As originally appeared in the Troubled Company Reporter.
PICO Holdings, Inc. (Nasdaq:PICO), based in La Jolla, Calif., is a diversified holding company reporting recurring losses since 2008. PICO owns 57% of UCP, Inc. (NYSE:UCP), 100% of Vidler Water Company, Inc., a securities portfolio and various interests in small businesses. PICO has $662 million in assets and $426 million in shareholder equity. Central Square Management LLC and River Road Asset Management LLC collectively own more than 14% of PICO. Other activists at http://ReformPICONow.com/ have taken to the Internet to advance the shareholder cause.
The bloggers celebrate PICO’s first asset sale. “On October 10, 2016 the New Directors on the PICO Holdings’ Board delivered for shareholders: PICO sold the majority of Mendell Energy LLC’s Colorado assets for $10.2 million.
As of December 31, 2015, Mendell owned over 780 acres of oil and gas leases in the Wattenberg Field in Colorado and 640 acres of oil and gas leases in Wyoming. Mendell has drilled four wells over the last three years. The press release indicates that PICO has sold the majority of the Mendell assets in Colorado. We assume that PICO/Mendell still retains certain assets in Colorado and the 640 acres in Wyoming.
PICO began investing in Mendell Energy in 2012, but it was first mentioned in SEC filings in 2013. In 2014, PICO wrote down the carrying value of Mendell by $4.4 million, from $6.1 million to $1.7 million. In 2015, PICO invested an additional $5.3 million in Mendell Energy. We calculate total investment in Mendell: $11.4 million ($6.1 million + $5.3 million).
The press release trumpets an $8.6 million gain — but don’t let that figure fool you. Total capital invested in Mendell Energy is $11.4 million. Given asset sale proceeds of $10 million (assuming $200,000 for transaction costs), PICO shareholders are still underwater on Mendell by $1.4 million. Other Mendell assets remain to be sold, but at this point, Mendell Energy is like any other John Hart trade: a loser for PICO shareholders.”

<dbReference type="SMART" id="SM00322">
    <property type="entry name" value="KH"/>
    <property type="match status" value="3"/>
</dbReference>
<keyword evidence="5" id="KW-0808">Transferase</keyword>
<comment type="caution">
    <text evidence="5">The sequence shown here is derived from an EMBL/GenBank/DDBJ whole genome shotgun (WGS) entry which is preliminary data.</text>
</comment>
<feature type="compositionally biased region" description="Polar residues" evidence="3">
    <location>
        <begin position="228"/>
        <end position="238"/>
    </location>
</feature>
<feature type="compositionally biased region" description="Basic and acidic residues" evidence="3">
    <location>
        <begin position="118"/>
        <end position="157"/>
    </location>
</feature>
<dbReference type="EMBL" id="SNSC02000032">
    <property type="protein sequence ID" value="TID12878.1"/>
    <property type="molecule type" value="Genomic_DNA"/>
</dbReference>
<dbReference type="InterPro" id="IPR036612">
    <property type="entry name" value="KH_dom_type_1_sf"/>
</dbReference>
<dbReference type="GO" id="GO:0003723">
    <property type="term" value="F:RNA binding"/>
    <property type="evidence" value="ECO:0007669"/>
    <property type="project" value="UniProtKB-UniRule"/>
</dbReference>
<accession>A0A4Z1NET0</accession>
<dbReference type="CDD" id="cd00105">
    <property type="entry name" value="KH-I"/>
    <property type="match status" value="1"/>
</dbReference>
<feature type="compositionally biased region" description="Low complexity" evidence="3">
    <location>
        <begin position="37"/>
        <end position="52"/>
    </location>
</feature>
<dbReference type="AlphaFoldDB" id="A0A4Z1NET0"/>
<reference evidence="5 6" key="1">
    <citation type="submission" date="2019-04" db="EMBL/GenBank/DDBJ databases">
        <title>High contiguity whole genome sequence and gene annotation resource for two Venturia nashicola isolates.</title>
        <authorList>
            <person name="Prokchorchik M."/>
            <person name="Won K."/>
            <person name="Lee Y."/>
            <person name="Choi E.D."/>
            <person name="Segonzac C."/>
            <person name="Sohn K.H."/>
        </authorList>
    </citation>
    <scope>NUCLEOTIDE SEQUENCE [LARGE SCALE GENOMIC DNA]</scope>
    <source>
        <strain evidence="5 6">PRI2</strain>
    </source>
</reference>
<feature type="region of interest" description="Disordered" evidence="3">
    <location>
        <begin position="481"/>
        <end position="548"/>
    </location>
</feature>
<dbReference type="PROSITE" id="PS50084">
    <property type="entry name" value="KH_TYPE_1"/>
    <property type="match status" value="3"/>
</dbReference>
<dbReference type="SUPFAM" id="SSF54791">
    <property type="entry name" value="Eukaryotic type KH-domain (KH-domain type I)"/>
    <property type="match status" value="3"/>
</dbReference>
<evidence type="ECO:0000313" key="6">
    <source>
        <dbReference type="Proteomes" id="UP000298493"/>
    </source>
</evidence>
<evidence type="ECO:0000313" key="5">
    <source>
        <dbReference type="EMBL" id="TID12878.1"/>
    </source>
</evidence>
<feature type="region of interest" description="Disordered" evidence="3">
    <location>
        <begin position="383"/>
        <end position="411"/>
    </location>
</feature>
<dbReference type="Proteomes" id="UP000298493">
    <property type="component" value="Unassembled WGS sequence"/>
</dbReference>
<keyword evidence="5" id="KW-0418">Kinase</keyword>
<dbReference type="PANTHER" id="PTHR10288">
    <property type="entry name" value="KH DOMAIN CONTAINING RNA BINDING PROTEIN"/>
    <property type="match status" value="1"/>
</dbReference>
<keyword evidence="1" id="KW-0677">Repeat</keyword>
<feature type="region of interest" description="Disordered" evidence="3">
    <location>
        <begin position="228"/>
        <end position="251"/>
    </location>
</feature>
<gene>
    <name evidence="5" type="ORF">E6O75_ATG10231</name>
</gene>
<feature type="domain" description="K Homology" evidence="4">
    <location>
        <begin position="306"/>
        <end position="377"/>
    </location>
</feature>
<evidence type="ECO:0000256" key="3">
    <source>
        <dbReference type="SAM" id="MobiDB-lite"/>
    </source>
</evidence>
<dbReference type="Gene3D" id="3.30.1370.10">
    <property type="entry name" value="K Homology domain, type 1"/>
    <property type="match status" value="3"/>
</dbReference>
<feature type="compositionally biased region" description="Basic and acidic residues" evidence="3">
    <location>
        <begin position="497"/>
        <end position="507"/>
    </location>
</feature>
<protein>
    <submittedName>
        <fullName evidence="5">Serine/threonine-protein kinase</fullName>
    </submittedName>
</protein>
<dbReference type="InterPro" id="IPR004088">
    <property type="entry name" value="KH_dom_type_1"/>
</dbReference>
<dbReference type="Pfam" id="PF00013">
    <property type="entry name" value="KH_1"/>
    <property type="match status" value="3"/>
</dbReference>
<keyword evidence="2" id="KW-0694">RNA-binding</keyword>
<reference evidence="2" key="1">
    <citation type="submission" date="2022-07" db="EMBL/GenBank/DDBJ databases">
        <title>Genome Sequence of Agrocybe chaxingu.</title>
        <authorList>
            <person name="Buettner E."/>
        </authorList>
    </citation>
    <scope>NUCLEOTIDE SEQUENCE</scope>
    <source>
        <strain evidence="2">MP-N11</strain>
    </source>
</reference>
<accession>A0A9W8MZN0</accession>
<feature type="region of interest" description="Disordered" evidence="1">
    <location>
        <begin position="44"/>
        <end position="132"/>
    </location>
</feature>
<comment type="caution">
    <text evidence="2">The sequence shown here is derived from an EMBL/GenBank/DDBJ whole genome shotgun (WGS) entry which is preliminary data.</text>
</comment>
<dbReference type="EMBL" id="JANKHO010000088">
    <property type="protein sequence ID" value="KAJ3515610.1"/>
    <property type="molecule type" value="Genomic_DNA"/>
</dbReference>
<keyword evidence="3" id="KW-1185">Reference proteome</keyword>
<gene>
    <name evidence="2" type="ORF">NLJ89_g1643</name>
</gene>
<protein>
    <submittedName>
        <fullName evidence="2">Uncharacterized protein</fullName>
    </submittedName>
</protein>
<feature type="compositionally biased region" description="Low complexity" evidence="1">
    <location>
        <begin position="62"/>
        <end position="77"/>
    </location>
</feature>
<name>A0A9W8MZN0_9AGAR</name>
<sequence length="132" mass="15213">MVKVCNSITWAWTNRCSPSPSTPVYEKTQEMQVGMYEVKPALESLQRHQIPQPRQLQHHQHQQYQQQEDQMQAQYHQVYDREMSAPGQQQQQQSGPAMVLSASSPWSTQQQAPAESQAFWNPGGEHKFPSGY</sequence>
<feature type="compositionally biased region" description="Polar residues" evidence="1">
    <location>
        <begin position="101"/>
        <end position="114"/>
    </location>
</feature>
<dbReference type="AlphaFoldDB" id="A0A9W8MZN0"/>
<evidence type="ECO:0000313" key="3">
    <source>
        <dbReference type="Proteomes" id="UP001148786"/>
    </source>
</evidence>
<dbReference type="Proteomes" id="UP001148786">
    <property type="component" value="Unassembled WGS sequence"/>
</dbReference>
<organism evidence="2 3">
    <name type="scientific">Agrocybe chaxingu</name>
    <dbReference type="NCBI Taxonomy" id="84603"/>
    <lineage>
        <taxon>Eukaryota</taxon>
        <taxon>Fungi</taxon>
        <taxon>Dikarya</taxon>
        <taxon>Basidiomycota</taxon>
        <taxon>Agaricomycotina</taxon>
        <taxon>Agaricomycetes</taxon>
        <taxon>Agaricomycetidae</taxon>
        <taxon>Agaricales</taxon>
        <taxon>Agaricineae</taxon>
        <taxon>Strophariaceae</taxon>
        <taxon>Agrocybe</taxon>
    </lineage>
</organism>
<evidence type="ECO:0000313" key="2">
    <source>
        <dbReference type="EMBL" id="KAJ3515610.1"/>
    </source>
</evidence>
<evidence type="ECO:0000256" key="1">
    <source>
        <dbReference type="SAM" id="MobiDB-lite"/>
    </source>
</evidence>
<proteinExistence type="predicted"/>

The bloggers are satisfied with the role PICO CEO John Hart is playing. “With the Mendell sale, Juicer is finally filling a role that he is capable of: executive carrier pigeon. It appears that Juicer was in charge of talking on the phone and relaying information to the Board for their approval of the Mendell asset sale. And that’s all he should be doing. He has proven himself inept at all other facets of executive management. While grossly overpaid, at least he can do little harm as a carrier pigeon of information.”
The bloggers also laud the transaction’s tax efficiency. “We believe that the Mendell sale will not consume deferred tax assets that belong to shareholders. We believe that the $4.4 million Mendell writedown was for financial statement purposes only, thereby creating a deferred tax asset on the PICO balance sheet. We believe that the tax basis of the Mendell assets was probably about equal to sales proceeds, producing in little to no tax effect.”